The Holy Grail Press
Perfectio Est Sudium Stultorum
The Crossgrove Stories
‘Tis a strange town, Crossgrove. And strange things be happening there. Most say it’s because Crossgrove is the center of the universe. Sure. Laugh. But it’s the God’s truth. It is. Of course, as Dr. Tupidsay is quick to point out, “Our mistake was not in thinking that we were in the center of the universe. Our mistake was believing that the center of the universe was any place special.”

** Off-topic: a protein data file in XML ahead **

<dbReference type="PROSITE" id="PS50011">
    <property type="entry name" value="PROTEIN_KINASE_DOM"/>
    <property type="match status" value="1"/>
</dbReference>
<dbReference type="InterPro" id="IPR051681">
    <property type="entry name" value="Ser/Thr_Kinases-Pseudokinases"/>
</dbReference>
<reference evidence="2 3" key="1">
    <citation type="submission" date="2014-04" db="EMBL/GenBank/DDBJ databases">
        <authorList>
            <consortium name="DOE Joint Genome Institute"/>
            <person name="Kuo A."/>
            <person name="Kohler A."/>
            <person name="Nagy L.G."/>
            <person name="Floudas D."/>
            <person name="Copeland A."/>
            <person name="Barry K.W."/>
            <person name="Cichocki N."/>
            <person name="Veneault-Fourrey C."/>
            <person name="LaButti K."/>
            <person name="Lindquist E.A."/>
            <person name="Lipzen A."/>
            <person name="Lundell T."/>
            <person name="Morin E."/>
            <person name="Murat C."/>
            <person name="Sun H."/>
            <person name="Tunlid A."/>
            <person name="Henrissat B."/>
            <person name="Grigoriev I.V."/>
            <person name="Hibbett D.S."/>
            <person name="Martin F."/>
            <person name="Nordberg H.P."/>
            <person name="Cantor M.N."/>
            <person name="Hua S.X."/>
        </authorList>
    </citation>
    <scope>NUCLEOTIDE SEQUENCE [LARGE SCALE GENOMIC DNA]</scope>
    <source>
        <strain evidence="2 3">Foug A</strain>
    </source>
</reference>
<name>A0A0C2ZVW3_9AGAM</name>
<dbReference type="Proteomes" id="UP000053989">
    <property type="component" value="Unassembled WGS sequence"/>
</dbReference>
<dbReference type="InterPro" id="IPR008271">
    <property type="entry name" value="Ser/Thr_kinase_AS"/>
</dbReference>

The Faith of a Mustard Seed Miracles, for the most part, are absolutely useless. So what if you can move a mountain? A moved mountain does little more than make those uncertain of their faith somewhat more certain that, if necessary, another mountain might be moveable should it become necessary in the future. But then, such feats are rarely necessary. When all is weighed out, it probably would’ve been easier to have gone around the silly thing to begin with. And then, few people rarely worry about where that mountain was moved to. Some poor old farmer, mortgaged up to his nose hair just to make ends meet (and not very well at that), is finally able to envision some hope, finally able to think that maybe, just maybe, he and his sainted wife of thirty-four years, who struggles day after day to find new and interesting ways to cook dirt, might be able to some day relax, retire, and not have to work sunup to sundown and then some. Then suddenly he finds a mountain sitting on his farm. Let’s face it, try as you might, you simply cannot farm a mountain. And as for the beets, well, they’re under about a trillion tons of rock. The poor farmer’s wife, God rest her soul, is too. Oh well. Of course, the farmer was counting on his beets to make the mortgage payment. He was counting on his wife, too. The banker was duly impressed when suddenly there was a new, cheaper route for the proposed Winesap Freeway. He also had heartfelt sympathy for the farmer’s losses, especially the beets. He also foreclosed on the poor schmuck’s mortgage because he couldn’t make his payment. Luckily, the farmer really didn’t need to be evicted. It became a complicated legal issue. The Winesap Brothers, Inc., general contractors with reputed mob connections, claimed that since they had owned the mountain before it was moved, then they still owned it, regardless of where it now sat. The bank, on the other hand, claimed that since they owned the land below the mountain, then they should consequently have rights to all the land above it. They were perfectly willing to concede, though, that the Winesap Brothers, Inc., could retain possession of the mountain as long as they provided adequate access to the land beneath it. A lease agreement was suggested. The whole mess was tied up in court litigation for years and was finally settled when, quite unexpectedly, a flood killed all contesting parties. A side note: The farmer who had owned the land under the mountain to begin with was given one hundred acres of worthless scrub from the Winesap Brothers, Inc., just to make sure he didn’t clutter up the legal process with any silly motions of prior ownership. That worthless scrub suddenly became most of the southwestern shore on the new Winesap Lake, named after those very same brothers who perished in that tragic flood, and it suddenly became worth just an unimaginable amount of money, since that was the shoreline with the best public access. Unfortunately, the farmer had signed away his property rights just the day before to the Bidwell Telecommunicational Evangelical Ministries. Praise the Lord. One final note: The farmer died before the proposed Heaven’s Gate Biblical Theme Park on the shores of beautiful Winesap Lake was ever announced. According to the coroner, he apparently ignited after drinking just a whole bunch of Sterno. His final words, muttered just before he ignited his cigar (and subsequently himself), and heard by absolutely no one but God and me, were, “The only good miracle is money.”